The title of this post is taken from the great book by Stephen Covey, “7 Habits of Highly Effective People“.

In Chapter 2 of that book, Covey describes this critical habit of having clear objectives for our activities and how powerful that is in focusing energy and attention.  At WaveChanger, we recognize the power of specifying objectives.

That is why it is a foundational step in the process as an RbC Facilitator designs an RbC Session.   With RbC, every collaborative Session is “owned” by an individual other than the facilitator.  That Owner is the person who determines the objectives for the Session.  Building on this objective the RbC Facilitator uses the RbC Method to build out the Session activities based on multiple criteria.

Regardless if the Session is two hours long or spread over a full week, every activity is focused on helping the Participants create results to meet the Objective by the last hours of the Session.  Developing the Session objective is not always simple.  It needs to adhere to similar standards we apply to any effective goal.  That is it should be specific, measurable, attainable, realistic and timely.

Psychology professor Dr. Gail Matthews did a study and found that participants were 42 percent more likely to achieve their goals if they wrote them down.

The challenge is to make the Objective descriptive not prescriptive.  In the collaborative Session, the Participants will not merely parrot what the Session owner specified.  Instead they will develop a unique result that meets the criteria of the Objective.  Two sample Objectives you could use in a session might be:

  • to develop 5 strategies we will focus on in 2019 which will contribute to 15% EBITDA growth
  •  to identify five workable strategies that will increase our attendance by 25% within the next year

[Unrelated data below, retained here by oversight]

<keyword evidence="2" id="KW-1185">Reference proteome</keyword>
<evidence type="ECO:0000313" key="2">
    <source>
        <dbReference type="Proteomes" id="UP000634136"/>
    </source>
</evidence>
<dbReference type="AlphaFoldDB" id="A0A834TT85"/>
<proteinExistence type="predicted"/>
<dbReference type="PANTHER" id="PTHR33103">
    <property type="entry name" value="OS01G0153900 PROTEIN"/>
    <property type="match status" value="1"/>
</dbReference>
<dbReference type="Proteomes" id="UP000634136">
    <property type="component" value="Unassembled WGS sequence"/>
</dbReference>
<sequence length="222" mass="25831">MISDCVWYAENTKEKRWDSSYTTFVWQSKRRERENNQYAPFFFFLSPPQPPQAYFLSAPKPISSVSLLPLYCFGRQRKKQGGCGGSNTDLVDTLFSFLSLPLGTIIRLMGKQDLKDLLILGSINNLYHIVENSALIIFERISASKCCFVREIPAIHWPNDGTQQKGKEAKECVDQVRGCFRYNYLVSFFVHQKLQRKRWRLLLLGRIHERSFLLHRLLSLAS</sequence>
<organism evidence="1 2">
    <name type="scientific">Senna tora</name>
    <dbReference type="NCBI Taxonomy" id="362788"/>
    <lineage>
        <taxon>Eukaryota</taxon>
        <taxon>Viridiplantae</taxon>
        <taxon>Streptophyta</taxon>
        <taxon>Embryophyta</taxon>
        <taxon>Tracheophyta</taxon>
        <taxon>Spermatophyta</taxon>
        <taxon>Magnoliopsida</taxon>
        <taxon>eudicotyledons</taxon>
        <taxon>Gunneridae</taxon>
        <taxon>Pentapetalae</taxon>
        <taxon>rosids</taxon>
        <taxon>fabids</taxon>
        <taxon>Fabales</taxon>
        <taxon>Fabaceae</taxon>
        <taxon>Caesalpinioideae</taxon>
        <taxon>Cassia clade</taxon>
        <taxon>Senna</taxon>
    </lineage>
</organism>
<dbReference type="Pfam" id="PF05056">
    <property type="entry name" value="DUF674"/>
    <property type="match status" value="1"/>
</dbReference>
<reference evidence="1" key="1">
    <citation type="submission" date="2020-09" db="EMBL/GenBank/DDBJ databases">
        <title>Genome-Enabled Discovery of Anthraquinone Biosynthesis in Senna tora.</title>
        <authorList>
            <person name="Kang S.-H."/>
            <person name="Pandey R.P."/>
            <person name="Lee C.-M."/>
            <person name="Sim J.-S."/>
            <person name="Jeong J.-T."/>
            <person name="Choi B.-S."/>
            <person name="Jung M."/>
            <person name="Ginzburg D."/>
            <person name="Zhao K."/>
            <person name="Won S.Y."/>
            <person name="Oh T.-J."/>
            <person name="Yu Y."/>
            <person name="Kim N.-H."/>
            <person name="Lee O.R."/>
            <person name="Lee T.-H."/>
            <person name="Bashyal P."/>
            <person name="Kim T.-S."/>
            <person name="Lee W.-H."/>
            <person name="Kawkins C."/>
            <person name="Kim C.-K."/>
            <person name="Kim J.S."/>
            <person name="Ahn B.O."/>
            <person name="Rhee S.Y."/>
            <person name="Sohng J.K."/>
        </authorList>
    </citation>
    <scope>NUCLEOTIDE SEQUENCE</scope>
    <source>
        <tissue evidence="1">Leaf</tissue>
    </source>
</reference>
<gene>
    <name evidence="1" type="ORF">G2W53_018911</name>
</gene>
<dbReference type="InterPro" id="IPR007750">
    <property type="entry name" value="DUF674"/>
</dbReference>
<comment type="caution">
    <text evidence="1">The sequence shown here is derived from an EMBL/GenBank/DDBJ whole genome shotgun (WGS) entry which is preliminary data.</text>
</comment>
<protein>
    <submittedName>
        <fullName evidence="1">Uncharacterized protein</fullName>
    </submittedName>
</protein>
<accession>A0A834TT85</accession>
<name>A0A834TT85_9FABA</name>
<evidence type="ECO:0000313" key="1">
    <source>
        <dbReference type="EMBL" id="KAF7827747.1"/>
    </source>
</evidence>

The purpose of your Objective is to continually focus attention and energy on the desired result without specifying the details that the participants will develop.  For that reason there is always an element of serendipity in any RbC Session.  We start the Session knowing exactly what the Objective is.  We will even measure the effectiveness of the Session based on this Objective.  We will then process through each activity knowing how contributes to the development of solutions.

The serendipity that often occurs is the result of a phenomena know as emergence.  Emergence, as seen in an RbC Session, is when the group (of Participants) in the Session achieve things that they could not do alone.  It might be new insights, deeper understanding, bonding, discovery, or self-correction.  Emergence is widely seen in nature and complex systems.  By creating a Learning Community, RbC has the ability to encourage the Participants to engage as a system, rather than as just a group of individuals.

This is the power of RbC.

Even as RbC Facilitators we will not know exactly what the results will look like from the Session, just that together, we will reach our Objective.  For some observers, this makes a session nerve-wracking but for those of us that have experienced RbC, there is a sense of confidence (and fun) of seeing the method work and the results come together.

That is the power of RbC.  It overwhelmingly ensures that the Session will provide the desired Objectives, that the Participants will learn and that everyone will have a sense of ownership in the final product.